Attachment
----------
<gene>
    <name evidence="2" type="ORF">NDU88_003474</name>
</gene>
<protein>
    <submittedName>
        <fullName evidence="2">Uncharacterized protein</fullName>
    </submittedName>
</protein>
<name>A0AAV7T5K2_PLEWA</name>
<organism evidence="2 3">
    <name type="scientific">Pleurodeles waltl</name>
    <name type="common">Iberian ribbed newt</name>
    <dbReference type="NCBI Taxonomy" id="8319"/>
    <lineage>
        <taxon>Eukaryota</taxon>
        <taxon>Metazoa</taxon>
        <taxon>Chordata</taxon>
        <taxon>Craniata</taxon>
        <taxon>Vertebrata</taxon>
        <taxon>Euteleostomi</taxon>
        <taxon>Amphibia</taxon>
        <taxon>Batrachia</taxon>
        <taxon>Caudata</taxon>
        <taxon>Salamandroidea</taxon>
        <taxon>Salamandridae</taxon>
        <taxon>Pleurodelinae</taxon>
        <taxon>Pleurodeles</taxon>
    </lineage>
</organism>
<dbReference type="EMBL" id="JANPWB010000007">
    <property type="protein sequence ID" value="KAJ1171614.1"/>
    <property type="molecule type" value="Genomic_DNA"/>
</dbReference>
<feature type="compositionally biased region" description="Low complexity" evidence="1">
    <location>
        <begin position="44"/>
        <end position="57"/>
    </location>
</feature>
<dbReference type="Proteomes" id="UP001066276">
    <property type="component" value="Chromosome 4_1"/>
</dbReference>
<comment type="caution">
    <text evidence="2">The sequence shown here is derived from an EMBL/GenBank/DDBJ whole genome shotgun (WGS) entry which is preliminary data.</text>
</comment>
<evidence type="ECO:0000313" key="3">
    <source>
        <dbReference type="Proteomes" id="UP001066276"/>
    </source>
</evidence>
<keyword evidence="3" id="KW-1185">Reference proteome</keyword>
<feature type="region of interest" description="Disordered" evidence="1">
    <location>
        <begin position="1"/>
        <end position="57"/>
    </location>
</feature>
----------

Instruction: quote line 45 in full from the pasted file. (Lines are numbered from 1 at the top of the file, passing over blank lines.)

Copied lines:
</comment>